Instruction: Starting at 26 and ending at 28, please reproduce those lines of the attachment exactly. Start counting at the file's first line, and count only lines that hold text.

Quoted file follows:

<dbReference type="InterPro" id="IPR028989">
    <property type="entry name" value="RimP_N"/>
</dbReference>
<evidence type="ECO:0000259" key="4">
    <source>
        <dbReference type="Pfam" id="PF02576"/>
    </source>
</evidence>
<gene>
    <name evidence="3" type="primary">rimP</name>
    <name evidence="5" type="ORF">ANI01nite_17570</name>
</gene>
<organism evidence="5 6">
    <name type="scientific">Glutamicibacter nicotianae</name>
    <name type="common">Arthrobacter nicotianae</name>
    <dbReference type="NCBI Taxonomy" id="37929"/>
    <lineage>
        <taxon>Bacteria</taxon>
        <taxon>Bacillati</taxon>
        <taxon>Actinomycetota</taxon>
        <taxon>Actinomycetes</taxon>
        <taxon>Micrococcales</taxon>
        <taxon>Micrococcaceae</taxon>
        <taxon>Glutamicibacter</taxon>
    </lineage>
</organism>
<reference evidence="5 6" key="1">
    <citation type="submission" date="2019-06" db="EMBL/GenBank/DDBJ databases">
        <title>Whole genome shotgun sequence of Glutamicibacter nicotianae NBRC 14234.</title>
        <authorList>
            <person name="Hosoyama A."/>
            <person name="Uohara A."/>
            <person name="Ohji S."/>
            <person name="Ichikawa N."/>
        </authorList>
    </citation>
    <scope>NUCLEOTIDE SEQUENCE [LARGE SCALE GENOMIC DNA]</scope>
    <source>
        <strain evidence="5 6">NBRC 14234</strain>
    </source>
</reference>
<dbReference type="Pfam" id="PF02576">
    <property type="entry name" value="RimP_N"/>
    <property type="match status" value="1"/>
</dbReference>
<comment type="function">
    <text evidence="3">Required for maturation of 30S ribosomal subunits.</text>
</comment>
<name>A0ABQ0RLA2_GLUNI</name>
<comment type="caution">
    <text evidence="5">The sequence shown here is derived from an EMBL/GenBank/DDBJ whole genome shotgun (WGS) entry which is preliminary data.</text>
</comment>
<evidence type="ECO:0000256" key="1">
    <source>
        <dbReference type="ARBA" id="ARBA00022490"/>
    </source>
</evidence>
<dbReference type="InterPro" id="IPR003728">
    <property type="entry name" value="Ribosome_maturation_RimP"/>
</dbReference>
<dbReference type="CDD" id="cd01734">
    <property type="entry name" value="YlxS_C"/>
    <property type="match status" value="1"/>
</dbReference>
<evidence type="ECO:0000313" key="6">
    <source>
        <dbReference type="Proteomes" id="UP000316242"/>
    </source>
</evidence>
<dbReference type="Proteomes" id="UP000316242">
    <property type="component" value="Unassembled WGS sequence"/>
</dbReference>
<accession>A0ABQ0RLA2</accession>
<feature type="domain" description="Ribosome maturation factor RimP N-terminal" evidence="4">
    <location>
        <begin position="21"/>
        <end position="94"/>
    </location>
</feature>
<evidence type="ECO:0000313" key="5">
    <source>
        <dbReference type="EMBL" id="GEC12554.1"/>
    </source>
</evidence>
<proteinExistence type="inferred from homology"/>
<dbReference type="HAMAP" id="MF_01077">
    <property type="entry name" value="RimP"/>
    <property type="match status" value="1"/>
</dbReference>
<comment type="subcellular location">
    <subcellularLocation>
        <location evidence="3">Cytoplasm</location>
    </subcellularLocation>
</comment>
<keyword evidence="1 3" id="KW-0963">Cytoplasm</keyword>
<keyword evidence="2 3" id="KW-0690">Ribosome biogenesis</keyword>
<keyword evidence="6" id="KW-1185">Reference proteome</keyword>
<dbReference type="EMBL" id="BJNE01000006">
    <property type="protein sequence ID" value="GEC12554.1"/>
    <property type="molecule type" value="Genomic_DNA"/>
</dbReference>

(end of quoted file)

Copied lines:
</organism>
<reference evidence="5 6" key="1">
    <citation type="submission" date="2019-06" db="EMBL/GenBank/DDBJ databases">